“Father Always Came First, Second And Third”
Finest Hour 116, Autumn 2002
As Churchill’s daughter, Mary Soames had the run of 10 Downing Street and helped arrange dinner with Stalin. She talks to Graham Turner about eighty rich and varied years.
Graham Turner is a journalist whom we knew years ago when he covered the motor industry and wrote a penetrating, oft-quoted book, The Leyland Papers. He has since moved to weightier subjects for The Daily Telegraph, by whose kind permission this article is reprinted.
“I don’t think I was necessarily intended,” said Mary Soames, Winston and Clementine Churchill’s youngest daughter, “but I suppose I was the child of consolation. My parents were shattered when their third daughter, Marigold—who was only two and a half years old—died in 1921. It’s clear from letters my father wrote to my mother that, when I arrived the following year, he was delighted that the nursery had started again.”
The way in which Marigold died was to have a decisive influence on Lady Soames’s own life. “Mummy had left her in the charge of a French nursery governess, Mademoiselle Rose, while she went to stay with the Duke and Duchess of Westminster at their home in Cheshire. Marigold, who was known as “Duckadilly” in the family, developed a very sore throat but, even when she became really ill, the governess still waited a day or two before sending for my mother. By that time, there was nothing even a specialist could do for her.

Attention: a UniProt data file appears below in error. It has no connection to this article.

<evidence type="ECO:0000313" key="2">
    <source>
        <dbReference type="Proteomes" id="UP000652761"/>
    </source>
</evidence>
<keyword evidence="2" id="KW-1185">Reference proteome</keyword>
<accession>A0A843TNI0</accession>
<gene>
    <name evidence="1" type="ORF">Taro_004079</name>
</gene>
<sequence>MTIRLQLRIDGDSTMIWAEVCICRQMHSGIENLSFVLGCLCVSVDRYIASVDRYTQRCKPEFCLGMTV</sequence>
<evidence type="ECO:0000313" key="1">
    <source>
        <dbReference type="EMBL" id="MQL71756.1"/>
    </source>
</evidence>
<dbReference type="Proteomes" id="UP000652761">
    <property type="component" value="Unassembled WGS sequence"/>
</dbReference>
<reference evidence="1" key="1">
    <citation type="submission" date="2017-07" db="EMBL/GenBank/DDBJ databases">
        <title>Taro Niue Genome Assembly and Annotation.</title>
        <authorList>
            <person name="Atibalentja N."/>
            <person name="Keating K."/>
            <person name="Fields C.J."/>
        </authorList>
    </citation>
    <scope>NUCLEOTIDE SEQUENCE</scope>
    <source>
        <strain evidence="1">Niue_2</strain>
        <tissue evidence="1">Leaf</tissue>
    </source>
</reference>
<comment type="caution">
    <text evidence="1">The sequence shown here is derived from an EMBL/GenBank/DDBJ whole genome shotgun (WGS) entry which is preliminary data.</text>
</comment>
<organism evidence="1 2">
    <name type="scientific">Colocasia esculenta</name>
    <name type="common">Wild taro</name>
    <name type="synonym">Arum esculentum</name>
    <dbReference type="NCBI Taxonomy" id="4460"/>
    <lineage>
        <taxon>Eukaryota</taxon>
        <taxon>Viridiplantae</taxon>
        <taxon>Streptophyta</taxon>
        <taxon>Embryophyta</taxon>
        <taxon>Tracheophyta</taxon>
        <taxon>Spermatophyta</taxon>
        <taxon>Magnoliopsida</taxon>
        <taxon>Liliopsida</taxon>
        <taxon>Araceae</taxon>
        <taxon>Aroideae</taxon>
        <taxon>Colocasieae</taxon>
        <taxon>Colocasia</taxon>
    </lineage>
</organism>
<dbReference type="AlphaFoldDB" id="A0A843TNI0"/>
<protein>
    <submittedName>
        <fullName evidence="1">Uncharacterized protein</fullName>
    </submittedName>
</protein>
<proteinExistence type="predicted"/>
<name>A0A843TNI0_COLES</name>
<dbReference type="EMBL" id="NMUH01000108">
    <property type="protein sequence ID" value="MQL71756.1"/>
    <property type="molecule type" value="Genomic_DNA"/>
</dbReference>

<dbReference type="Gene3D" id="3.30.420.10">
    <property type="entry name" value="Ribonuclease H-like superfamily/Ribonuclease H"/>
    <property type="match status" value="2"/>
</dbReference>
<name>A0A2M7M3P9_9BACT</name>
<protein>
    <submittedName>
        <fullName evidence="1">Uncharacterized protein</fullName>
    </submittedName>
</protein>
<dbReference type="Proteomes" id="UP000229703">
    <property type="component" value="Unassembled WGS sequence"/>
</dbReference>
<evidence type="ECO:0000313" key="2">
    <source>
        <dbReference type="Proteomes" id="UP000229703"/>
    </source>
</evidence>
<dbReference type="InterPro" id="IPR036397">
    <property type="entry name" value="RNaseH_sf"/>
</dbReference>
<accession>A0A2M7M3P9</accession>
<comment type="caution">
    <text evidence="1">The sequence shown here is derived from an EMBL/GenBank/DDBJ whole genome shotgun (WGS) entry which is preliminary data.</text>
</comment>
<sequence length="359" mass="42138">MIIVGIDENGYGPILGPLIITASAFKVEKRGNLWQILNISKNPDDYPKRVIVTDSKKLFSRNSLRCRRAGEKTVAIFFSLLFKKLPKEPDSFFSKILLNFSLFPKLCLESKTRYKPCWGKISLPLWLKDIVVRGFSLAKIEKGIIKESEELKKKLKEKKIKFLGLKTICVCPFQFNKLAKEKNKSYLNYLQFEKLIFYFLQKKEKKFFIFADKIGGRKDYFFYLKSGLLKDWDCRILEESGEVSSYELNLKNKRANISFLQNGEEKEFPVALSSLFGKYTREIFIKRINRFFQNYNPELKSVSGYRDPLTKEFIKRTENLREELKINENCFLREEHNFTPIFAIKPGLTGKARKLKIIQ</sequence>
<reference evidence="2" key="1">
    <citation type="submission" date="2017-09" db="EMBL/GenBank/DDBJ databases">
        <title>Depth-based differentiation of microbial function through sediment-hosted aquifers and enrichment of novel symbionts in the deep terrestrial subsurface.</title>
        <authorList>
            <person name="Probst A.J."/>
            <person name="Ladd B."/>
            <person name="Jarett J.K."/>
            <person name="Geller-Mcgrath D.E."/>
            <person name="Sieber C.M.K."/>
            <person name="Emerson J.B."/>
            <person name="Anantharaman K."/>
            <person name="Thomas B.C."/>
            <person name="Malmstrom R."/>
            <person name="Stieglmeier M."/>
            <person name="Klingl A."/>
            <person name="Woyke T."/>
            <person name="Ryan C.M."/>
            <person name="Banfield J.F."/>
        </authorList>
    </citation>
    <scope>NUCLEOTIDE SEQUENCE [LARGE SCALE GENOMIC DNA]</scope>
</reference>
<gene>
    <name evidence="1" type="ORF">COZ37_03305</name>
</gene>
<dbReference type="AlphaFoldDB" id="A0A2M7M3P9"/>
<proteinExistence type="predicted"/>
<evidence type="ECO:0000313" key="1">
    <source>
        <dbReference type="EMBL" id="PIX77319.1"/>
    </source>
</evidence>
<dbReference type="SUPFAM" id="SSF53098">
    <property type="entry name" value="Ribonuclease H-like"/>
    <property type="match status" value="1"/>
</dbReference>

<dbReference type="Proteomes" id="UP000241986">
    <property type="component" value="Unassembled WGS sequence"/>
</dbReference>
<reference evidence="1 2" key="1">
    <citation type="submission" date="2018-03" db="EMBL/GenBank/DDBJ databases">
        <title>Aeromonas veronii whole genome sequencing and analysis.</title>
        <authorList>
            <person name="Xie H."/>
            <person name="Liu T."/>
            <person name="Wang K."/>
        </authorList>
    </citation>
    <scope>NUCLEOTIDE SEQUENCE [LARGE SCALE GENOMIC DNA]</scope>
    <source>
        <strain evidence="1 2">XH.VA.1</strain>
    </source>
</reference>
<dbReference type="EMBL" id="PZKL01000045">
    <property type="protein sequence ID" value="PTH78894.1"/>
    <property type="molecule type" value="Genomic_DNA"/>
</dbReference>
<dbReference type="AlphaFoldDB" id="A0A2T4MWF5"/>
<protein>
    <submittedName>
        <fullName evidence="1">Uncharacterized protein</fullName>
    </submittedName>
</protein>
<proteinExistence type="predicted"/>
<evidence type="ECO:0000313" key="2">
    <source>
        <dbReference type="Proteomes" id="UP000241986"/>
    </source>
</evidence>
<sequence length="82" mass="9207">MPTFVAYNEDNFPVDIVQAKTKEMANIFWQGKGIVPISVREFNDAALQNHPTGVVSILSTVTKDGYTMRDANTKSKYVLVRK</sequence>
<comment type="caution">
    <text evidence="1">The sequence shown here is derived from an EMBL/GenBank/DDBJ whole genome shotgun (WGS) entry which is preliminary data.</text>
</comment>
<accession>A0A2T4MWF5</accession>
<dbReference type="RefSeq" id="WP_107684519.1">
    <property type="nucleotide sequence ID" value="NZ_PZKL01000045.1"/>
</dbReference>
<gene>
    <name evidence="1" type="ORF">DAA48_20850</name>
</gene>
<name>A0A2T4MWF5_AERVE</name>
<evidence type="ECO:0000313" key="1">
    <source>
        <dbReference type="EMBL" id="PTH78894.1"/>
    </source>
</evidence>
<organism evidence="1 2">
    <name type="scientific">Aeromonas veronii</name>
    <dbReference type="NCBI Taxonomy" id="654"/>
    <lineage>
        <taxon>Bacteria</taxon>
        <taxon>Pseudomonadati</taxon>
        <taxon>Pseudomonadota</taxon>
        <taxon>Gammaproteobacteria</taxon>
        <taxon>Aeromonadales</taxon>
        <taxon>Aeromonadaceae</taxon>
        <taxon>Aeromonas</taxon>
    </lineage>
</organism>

“Mummy didn’t blame the governess in any way but, of course, the whole thing shook her deeply. It wasn’t only grief and loss. She knew she was going to have to be away a lot because of Father’s involvement in politics. So she decided she had to have someone of more stature to look after the remaining children—Diana, who was 12; Randolph, who was 10; and Sarah, who was almost eight.
“She asked her first cousin, Madeline Whyte, an impoverished gentlewoman who’d trained as a Norland nurse, to take over. Nana, as we called her, was in charge when I was born, and she dominated my whole life when I was a child.”
Lady Soames points to a portrait of a thoroughly grumpy-looking little girl on the other side of the room. “That’s me when I was four,” she says, as she pours the coffee. “As you can see, I was in a temper, I didn’t want to be painted, I’d been made to sit on Nana’s lap, and I was very cross!”